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This is the first year we’ve grown fava beans (also known as broad beans). They overwinter here in our warmer climate and we have been nothing but happy with this new addition to the homestead. We ate a lot of the fava bean leaves over the winter in salads and soups. Once spring weather came on, the plants shot up and flowered, making me wonder how my clothesline nearby could smell so lovely as I hung the laundry – it was the fava bean flowers!

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We’ve had three small bean harvests thus far. The first harvest I went ahead and shelled the beans and then blanched them, which is something I had read about in order to get the “bitter” outer skin off the small bean itself. Stewart then did some more research and found that many don’t bother with this second step. So the other two harvests I went ahead and let the children shell them (they love that job) and then just cooked them up.

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They aren’t huge at this stage but we didn’t detect any bitterness at all. From our research you can also let them dry and eat them as a dried bean. I also recommend rinsing them after shelling, depending on the state of your sheller’s hands. 😉

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Once shelled I cooked them as I would a green bean or fresh lima bean. A quick toss into the pasta water at the end of cooking time or a last minute addition to a jambalaya was just the five or ten minutes they needed to tenderize while still maintaining structural integrity.

We recently ordered sweet potato slips so this week or next we will be chopping down the bean stalks and harvesting whatever remains. Lord willing, Stewart wants to plant much more this fall as they have contributed to winter and spring meals as well as a great deal of organic matter that will be chopped and dropped right back into the chicken field.

What garden goodies are you cooking up?

If you would have told me several years ago that the chicken field would become our main garden area, I probably would have laughed. The pallet garden was the first large space we planted and it was done with a boat load of wood chip mulch. While that is beginning to break down into some good soil four years later, it still has a ways to go. The chicken field, on the other hand, has had a lot more organic matter mixed in over the years and now contains some of our best garden soil.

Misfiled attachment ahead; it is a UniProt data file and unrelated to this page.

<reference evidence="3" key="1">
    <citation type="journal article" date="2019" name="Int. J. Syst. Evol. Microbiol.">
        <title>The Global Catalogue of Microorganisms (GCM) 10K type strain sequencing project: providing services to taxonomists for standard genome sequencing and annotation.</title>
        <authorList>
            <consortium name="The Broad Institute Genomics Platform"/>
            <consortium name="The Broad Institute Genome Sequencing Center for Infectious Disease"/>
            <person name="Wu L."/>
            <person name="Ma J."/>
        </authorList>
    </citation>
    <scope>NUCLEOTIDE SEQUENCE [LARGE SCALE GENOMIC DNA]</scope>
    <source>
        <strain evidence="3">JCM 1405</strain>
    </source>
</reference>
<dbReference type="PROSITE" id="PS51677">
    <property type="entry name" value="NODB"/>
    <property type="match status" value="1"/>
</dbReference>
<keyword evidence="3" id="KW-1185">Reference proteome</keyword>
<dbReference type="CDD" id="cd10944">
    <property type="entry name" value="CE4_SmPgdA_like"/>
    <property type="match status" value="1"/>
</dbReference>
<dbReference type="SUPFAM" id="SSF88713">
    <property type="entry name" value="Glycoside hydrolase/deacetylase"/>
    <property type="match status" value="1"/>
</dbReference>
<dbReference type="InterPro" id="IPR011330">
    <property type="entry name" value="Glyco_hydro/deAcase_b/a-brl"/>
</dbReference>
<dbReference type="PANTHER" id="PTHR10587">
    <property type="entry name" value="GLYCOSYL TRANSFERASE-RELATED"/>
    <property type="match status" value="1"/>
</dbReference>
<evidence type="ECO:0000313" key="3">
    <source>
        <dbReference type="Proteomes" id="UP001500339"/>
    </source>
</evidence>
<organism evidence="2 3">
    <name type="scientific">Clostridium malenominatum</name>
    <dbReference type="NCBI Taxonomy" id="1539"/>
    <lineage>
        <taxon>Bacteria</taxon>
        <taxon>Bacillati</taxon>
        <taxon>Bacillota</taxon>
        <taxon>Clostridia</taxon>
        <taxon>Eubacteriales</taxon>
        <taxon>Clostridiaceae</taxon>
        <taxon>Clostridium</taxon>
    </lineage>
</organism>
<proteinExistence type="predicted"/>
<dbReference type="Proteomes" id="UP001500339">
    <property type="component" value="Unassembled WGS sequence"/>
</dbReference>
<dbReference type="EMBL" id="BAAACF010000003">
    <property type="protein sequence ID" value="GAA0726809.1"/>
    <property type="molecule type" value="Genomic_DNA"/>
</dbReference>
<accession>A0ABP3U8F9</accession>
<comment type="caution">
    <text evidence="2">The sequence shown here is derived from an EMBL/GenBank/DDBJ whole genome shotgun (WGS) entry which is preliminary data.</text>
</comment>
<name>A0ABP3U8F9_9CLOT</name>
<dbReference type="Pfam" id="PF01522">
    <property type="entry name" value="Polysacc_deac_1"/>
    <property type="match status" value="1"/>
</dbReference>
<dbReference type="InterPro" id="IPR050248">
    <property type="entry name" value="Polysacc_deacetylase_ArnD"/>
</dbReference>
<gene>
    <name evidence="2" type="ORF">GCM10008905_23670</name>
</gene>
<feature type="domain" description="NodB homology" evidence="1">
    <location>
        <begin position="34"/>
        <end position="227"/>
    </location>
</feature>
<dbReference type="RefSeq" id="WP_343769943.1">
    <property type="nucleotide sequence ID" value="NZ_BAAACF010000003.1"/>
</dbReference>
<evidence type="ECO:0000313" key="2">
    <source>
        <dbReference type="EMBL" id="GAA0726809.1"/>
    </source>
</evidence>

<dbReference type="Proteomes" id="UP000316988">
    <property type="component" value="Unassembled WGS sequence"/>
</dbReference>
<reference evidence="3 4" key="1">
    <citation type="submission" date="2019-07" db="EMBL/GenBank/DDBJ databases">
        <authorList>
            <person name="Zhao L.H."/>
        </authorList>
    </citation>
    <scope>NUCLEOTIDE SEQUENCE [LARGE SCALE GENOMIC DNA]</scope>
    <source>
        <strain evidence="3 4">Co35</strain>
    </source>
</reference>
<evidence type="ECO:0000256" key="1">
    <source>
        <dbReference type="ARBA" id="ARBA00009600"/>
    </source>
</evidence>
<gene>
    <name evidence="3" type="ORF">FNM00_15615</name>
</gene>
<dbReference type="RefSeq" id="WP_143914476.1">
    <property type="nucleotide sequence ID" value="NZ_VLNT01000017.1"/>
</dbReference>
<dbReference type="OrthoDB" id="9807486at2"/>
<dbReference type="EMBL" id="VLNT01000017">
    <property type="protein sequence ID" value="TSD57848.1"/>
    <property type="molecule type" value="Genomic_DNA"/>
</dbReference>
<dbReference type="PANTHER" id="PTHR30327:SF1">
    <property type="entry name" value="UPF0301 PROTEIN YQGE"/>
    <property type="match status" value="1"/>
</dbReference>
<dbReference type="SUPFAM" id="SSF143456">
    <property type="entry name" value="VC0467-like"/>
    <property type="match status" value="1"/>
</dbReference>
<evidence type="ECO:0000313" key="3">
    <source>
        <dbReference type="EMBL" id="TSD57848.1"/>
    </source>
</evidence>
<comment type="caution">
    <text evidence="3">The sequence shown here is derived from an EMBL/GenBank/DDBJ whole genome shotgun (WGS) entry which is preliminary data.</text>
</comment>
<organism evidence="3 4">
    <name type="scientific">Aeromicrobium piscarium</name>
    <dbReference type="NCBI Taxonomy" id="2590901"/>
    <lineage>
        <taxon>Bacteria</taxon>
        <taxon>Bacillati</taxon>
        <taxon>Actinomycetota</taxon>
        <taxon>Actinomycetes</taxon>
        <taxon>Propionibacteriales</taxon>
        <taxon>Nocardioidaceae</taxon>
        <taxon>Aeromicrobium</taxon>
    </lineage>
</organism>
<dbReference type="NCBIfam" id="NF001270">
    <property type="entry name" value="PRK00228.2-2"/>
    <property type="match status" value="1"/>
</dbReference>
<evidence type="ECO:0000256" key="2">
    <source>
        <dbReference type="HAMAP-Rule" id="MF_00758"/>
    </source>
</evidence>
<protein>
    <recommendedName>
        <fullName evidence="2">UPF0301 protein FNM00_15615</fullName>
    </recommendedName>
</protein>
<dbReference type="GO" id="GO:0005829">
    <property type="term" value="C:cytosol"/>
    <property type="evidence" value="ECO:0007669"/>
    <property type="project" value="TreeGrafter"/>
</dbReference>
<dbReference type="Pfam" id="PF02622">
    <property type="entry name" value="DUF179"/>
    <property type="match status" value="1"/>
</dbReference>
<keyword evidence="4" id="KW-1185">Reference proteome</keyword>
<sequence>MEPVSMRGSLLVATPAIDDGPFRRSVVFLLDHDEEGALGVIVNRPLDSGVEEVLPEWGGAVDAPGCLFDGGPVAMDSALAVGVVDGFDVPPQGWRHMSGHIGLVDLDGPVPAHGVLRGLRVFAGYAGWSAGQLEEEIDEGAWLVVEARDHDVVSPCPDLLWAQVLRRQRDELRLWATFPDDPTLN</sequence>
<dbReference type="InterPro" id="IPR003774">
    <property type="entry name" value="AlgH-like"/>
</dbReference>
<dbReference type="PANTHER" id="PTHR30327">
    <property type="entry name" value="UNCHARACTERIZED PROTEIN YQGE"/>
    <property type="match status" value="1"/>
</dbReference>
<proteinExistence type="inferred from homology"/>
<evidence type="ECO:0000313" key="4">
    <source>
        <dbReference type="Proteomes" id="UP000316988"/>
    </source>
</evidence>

Fava Beans

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About half of the chicken field is now being taken up by fava beans. They were planted last fall, overwintered well, and are producing beans now.

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Stewart is around 5’11” as a height comparison. We’ll pick from these for the next couple of weeks and then this area will, Lord willing, be planted with sweet potatoes.

Cilantro

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We have two areas in which cilantro is planted plus more within the fava beans. A good portion of this cilantro was self-seeded from last fall and survived the winter here.

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Needless to say we’re going to be trying to save seed from this batch.

Tomatillos
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Remember when Annie planted tomatillo starts? Well, this bed is doing very well and these pictures are out of date as just yesterday the plants seemed about twice as large with small tomatillo papers hanging from the plants.

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The boys each requested a spot in the chicken field to plant. Beans were most needful so we gave Abram a bed big enough for a double row and a package of Kentucky Wonder green beans and sent him on his way.

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This is what they look like now, except in real life they are nearly twice as big and are flowering. Note the spot where he ran out of seed and decided it wasn’t important enough to mention. :)

Sunflowers and Asparagus Beans

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Elijah’s bed is a long row of yard-long asparagus beans planted with sunflowers to use as a living trellis.   The beans are now climbing upward but not all of the sunflowers are strategically placed for bean climbing. So I hear Elijah is working on some cedar trellises today.

Summer Squash

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The final element of the chicken field is a half-dozen or so summer squash plants. These are also now at least twice as big as the picture. I really ought to get you some up to date photos but it rained buckets again last night so I suspect even yesterday’s garden is not today’s.